• Shares in Europe rose on strong corporate earnings results and signals from the European Central Bank (ECB) that interest rates would stay low for some time.
  • The UK pound weakened against the U.S. dollar after the Bank of England (BoE) unexpectedly kept interest rates unchanged. UK stocks tend to gain when the pound falls because many companies that are part of the index are multinationals with overseas revenues.
  • The European region is now the “epicentre” of the global novel coronavirus pandemic and could see another 500,000 deaths by February, Hans Kluge, the head of the World Health Organization’s Europe region warned.
  • He blamed low vaccination rates in the Baltics, Balkans, and Central and Eastern Europe and the relaxation of social and public health measures for a surge in infections and deaths.
  • ECB President, Christine Lagarde, hardened her message on the central bank’s policy stance at an event in Lisbon, saying an interest rate hike is “very unlikely” next year and that financing conditions must remain favourable. She reiterated that the outlook for inflation over the medium term remains subdued.
  • French and German industrial production fell unexpectedly in September, as supply chain bottlenecks caused shortages.
  • Japanese equities were buoyed over the week by the convincing election victory of Prime Minister Fumio Kishida’s ruling Liberal Democratic Party (LDP).
  • Investors were encouraged by the prospects of stable government and policy continuity.
  • Investors’ focus now turns to the large-scale stimulus package that Kishida has promised to draw up—by mid-November according to the Kyodo news agency—which is likely to comprise financial aid for businesses and people hit hard by the coronavirus pandemic.
  • The Bank of Japan (BoJ) also reaffirmed that they will not follow the U.S. Federal Reserve in dialling back easing, given Japan’s different circumstances.
  • The BoJ also reaffirmed the central bank’s commitment to achieving its 2% inflation target.
  • Chinese markets recorded a weekly loss as headlines about the beleaguered property sector and a growing COVID-19 outbreak across the country dampened sentiment.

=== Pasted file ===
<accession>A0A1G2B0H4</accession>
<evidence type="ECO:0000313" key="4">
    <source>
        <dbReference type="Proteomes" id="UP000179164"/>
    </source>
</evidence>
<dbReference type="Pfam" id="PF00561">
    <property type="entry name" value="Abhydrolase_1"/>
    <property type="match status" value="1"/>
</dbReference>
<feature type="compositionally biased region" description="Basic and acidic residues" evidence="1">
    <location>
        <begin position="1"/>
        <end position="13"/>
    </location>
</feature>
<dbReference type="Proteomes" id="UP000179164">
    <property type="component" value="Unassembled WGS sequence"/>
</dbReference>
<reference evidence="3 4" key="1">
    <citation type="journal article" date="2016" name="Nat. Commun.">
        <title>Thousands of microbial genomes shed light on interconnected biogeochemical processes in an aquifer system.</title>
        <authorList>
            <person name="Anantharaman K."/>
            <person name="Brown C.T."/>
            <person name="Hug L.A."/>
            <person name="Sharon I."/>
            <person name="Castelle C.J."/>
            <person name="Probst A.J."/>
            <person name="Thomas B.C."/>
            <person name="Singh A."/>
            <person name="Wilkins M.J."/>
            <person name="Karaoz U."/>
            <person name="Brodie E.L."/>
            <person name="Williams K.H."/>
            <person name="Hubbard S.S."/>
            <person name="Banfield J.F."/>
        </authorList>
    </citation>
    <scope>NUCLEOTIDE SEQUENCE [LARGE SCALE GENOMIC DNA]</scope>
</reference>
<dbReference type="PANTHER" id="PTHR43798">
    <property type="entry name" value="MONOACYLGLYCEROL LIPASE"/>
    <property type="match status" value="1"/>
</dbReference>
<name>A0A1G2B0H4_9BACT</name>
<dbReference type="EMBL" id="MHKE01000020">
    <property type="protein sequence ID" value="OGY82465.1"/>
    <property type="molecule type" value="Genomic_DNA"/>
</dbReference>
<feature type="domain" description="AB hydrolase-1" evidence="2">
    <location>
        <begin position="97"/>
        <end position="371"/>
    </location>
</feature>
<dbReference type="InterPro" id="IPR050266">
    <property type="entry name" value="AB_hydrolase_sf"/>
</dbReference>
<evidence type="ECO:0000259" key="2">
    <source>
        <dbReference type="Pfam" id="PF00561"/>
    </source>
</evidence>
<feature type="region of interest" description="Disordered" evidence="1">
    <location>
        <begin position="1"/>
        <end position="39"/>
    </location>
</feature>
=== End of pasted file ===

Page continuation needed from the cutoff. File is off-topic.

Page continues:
• Renewed restrictions in many places raised worries about supply chain constraints dampening the country’s growth outlook as infections spiked near a three-month high.
  • Kaisa Group Holdings became the latest developer in China’s USD 5 trillion property sector to reveal that it was having debt problems. The Shenzhen-based company, which has the most offshore debt coming due over the next year in the sector after China Evergrande Group, reportedly put 18 property projects valued at USD 12.8 billion on the auction block.
  • China’s property sector is grappling with a deepening liquidity crisis reflected in a wave of offshore debt defaults, credit rating downgrades, and selling in the stocks and bonds of major developers.
  • Seven of the top 10 China-listed developers by revenue recorded steep declines in profitability in the July-to-September quarter, which has increased pressure on Beijing to support the stressed sector.
  • On the economic front, China’s official manufacturing Purchasing Managers’ Index fell worse than expected, below the 50-point mark separating growth from contraction.
  • October marked the second month that factory activity contracted and was the latest sign that the economy was losing steam after a strong recovery from the pandemic.

What to watch this week:

  • No material releases in Canada 
  • US and Chinese inflation data
  • Eurozone and UK industrial production data
  • UK GDP and trade data
  • Chinese trade, money supply and aggregate yuan financing data
  • 13 S&P 500 and 74 S&P/TSX companies report earnings

Sources:,, Barron’, and